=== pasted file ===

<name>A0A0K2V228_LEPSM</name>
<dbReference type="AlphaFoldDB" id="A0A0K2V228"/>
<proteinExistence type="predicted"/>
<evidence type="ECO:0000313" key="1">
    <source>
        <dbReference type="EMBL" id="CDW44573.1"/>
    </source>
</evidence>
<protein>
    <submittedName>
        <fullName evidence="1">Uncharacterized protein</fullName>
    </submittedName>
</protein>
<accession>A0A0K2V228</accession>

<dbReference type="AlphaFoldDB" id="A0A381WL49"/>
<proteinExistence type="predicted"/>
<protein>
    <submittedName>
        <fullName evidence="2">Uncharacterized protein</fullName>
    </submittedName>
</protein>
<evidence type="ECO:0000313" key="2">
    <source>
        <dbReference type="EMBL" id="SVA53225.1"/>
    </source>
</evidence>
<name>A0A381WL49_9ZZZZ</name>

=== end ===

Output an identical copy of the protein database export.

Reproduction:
<name>A0A0K2V228_LEPSM</name>
<dbReference type="AlphaFoldDB" id="A0A0K2V228"/>
<proteinExistence type="predicted"/>
<evidence type="ECO:0000313" key="1">
    <source>
        <dbReference type="EMBL" id="CDW44573.1"/>
    </source>
</evidence>
<protein>
    <submittedName>
        <fullName evidence="1">Uncharacterized protein</fullName>
    </submittedName>
</protein>
<accession>A0A0K2V228</accession>

<dbReference type="AlphaFoldDB" id="A0A381WL49"/>
<proteinExistence type="predicted"/>
<protein>
    <submittedName>
        <fullName evidence="2">Uncharacterized protein</fullName>
    </submittedName>
</protein>
<evidence type="ECO:0000313" key="2">
    <source>
        <dbReference type="EMBL" id="SVA53225.1"/>
    </source>
</evidence>
<name>A0A381WL49_9ZZZZ</name>